Published: Robert Chisholm’s Article on VA’s Rapid Appeals Modernization Program (RAMP)
CCK Founding Partner Robert V. Chisholm was recently published in the Spring 2018 issue of the American Bar Association’s Administrative & Regulatory Law News. His article, “An On-Ramp to the Future of VA Appeals,” discusses VA’s Rapid Appeals Modernization Program (RAMP), and the Veterans Appeals Improvement and Modernization Act of 2017 (VAIMA).
What Is RAMP?
The Rapid Appeals Modernization Program (RAMP) is VA’s pilot program for VAIMA. The program was launched in October 2017 by invitation only to veterans that VA identified as having the oldest appeals, and invited them to opt in to the program with the promise that they would receive a decision quicker than if they stayed in VA’s legacy appeals system. The legacy appeals system refers to the current VA appeals process.
Under VAIMA, veterans can choose one of three lanes to appeal a VA decision: Higher Level Review, Supplemental Claim, or an appeal directly to the Board of Veterans’ Appeals. RAMP allows veterans to appeal their decision through the Higher Level Review lane or Supplemental Claim lane. The Board recently announced that it will begin hearing cases appealed through RAMP in October 2018.
Due to low participation rates in the program, as of April 1, 2018, VA expanded participation in the program to any veteran who has a pending appeal that is not before the Board of Veterans’ Appeals. VAIMA is expected to go into effect in February 2019.
What Do the Three Lanes Mean?
The three lanes available in RAMP are Higher Level Review, Supplemental Claim, and appeal to the Board of Veterans’ Appeals.
The Higher Level Review lane allows a higher-up VA official to review and potentially overturn previous decisions based on a difference of opinion, or return the decision for any correction. Veterans cannot submit new evidence to be reviewed in Higher Level Review.
The Supplemental Claim lane gives veterans the opportunity to submit new evidence in support of their claim. In this lane, VA has a duty to assist veterans in finding and obtaining evidence. This is the only lane in which VA has the duty to assist.
The Board of Veterans’ Appeals lane is available beginning in October 2018. In this lane, veterans can appeal their case directly to the Board for review.
Check out our video for more detail on RAMP:
What Are the Stats?
VA sent out claimants opting in to the program. Two-thirds of those claimants opted in to the Higher Level Review lane, with the remainder opting in to the Supplemental Claim lane. VA has completed 304 decisions through RAMP with a grant rate of 56.9%. The legacy appeals system has a historical grant rate of 25%.
What Are the Advantages and Disadvantages of Opting In To RAMP?
According to VA, advantages of opting in to the program include:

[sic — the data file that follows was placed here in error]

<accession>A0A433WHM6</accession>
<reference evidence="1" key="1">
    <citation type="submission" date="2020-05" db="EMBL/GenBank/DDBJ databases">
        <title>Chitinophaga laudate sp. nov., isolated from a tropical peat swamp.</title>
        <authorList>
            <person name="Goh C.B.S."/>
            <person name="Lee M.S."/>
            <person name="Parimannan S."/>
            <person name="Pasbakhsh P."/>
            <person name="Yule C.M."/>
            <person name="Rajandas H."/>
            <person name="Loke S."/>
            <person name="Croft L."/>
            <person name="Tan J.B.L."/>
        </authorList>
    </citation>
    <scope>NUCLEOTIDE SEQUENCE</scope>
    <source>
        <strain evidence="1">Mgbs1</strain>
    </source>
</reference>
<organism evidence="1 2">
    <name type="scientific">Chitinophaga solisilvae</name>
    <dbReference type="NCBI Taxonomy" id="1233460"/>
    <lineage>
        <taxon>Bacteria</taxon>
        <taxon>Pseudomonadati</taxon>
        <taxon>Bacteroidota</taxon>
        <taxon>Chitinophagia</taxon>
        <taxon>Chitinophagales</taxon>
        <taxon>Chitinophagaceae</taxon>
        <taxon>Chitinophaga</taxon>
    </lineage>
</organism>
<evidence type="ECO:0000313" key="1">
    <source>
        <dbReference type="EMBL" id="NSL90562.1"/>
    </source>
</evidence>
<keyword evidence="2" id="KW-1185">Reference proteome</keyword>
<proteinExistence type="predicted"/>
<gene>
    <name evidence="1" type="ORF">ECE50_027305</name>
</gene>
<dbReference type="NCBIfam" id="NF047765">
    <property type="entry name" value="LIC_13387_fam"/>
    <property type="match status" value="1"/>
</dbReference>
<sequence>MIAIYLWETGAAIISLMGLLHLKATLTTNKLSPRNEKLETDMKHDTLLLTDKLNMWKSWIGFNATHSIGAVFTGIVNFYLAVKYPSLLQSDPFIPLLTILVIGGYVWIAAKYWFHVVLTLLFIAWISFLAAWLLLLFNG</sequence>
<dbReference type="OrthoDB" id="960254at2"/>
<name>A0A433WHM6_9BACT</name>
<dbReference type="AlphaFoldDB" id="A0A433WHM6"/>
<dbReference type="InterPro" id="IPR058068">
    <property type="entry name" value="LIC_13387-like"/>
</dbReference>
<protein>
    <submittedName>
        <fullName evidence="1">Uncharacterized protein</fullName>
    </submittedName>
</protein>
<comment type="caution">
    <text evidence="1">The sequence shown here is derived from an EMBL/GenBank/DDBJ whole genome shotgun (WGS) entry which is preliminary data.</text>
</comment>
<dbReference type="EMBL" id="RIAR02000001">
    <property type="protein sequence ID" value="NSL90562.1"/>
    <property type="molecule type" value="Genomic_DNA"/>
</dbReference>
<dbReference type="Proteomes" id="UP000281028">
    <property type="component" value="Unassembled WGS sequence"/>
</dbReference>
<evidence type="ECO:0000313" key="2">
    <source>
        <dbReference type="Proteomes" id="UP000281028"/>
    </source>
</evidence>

- Potentially receiving a faster decision than in the legacy appeals system;
- A claimant has multiple options for appealing and review of a claim;
- Potentially maintaining the same effective date;
- Receiving a more robust explanation for denials; and
- A new requirement that VA must have clear and convincing evidence to reverse favorable findings for veterans in past decisions.
Disadvantages to opting in will depend on a veteran’s specific circumstances and the details of their case. For claimants who are going to have to wait a long time for a Board decision, opting in to RAMP may be advisable. Additionally, those who recently filed claims in the legacy system may benefit from opting in to RAMP.
Claimants should be sure to discuss the decision to opt in with their representatives.
It is important to remember that once claimants opt into the RAMP program, they cannot return to the legacy appeals system.
***UPDATE: As of May 2018, 16,547 claimants have opted in to RAMP. Of those who opted in, 65% have opted in to the Higher Level Review lane, and 35% have opted in to the Supplemental Claim lane. The overall grant rate for RAMP appeals is 39%.
- Published: Robert Chisholm’s article about hazardous military exposures affecting Vietnam-era, OIF and OEF veterans
- What is the Board of Veterans’ Appeals (BVA)?
- What is the Process in a Court of Appeals for Veterans Claims (CAVC) or Veterans Court Appeal?
- Can I Opt-in to Appeals Reform Once It’s Enacted?
- Can I Opt-In to RAMP Without Receiving an Invitation Letter?
- When Will Appeals Reform Take Effect?
- VA Appeals Reform: RAMP in Review (Jan. 2019)
- VA Appeals Reform is HERE (February 19, 2019)
- VA Claims and Appeals Backlog (Dec. 2018 Update)
- Monk v. Wilkie: Class Actions at the Court of Appeals for Veterans Claims (CAVC)
- VA Claims & Appeals Timeline
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